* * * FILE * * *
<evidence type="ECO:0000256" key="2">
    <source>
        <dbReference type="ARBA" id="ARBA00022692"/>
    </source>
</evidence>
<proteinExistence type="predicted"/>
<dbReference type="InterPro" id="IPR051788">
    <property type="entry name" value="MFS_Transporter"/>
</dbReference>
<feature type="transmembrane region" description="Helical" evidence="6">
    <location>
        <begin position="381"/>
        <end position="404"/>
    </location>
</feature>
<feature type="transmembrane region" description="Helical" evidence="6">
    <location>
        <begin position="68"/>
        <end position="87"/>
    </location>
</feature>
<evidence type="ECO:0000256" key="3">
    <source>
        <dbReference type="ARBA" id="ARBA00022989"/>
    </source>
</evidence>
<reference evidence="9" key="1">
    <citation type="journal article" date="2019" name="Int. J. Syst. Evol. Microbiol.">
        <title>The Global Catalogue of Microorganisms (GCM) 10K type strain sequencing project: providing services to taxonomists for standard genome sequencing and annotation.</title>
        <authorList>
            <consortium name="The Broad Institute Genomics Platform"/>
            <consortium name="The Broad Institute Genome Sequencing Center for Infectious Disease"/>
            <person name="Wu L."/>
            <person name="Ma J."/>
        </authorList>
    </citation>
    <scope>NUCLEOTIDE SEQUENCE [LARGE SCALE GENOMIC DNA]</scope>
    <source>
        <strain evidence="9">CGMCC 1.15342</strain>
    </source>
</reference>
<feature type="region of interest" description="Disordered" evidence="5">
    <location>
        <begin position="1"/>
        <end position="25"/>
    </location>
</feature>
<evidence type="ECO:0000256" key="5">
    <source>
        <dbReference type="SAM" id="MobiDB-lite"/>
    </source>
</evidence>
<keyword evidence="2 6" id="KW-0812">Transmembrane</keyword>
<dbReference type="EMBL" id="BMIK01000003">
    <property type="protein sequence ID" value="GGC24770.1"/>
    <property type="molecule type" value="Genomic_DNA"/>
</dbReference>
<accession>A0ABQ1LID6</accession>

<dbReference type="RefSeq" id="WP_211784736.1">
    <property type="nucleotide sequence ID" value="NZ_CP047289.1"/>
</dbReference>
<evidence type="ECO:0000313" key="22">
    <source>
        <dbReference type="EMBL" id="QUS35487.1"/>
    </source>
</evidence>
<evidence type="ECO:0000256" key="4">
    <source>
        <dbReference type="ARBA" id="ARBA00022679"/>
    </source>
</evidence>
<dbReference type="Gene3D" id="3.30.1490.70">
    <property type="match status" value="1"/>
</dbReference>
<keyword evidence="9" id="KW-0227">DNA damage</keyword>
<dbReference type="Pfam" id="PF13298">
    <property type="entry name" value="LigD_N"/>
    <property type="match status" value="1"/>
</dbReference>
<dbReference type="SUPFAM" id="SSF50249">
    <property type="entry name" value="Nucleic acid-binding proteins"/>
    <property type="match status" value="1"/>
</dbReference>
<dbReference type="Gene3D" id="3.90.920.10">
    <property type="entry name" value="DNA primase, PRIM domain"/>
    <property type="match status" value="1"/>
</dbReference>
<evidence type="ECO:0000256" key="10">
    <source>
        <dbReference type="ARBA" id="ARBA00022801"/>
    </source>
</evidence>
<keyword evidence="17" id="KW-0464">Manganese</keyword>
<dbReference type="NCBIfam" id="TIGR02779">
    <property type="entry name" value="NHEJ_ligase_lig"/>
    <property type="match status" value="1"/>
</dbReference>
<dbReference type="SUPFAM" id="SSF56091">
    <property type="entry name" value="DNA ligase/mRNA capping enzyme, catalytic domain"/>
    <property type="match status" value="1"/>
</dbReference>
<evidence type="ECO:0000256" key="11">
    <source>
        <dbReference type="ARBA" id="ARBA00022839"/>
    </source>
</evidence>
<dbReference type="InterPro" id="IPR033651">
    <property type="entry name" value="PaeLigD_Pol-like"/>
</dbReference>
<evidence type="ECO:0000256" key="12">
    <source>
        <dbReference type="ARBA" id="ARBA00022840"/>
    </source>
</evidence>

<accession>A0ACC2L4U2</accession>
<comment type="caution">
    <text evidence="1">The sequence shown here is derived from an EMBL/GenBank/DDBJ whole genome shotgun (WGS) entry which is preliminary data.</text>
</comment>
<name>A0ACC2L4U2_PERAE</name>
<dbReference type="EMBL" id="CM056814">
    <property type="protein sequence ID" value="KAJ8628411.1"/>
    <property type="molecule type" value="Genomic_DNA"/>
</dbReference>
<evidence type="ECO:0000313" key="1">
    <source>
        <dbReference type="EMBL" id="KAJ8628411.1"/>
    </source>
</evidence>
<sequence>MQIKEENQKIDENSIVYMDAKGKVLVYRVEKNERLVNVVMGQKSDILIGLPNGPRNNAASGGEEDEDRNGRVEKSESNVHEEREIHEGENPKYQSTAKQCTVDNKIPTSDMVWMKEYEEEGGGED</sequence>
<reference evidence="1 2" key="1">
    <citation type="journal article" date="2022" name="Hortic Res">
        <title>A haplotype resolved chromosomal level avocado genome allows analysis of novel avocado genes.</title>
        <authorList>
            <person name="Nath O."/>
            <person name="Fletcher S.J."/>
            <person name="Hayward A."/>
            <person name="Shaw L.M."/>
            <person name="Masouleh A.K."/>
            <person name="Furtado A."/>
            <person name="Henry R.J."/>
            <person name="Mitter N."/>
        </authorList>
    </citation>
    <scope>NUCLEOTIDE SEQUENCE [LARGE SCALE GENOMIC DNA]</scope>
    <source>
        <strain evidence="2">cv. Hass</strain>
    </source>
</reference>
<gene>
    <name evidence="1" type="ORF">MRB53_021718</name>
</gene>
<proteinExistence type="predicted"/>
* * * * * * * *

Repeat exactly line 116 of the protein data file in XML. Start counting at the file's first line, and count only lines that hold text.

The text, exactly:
<comment type="caution">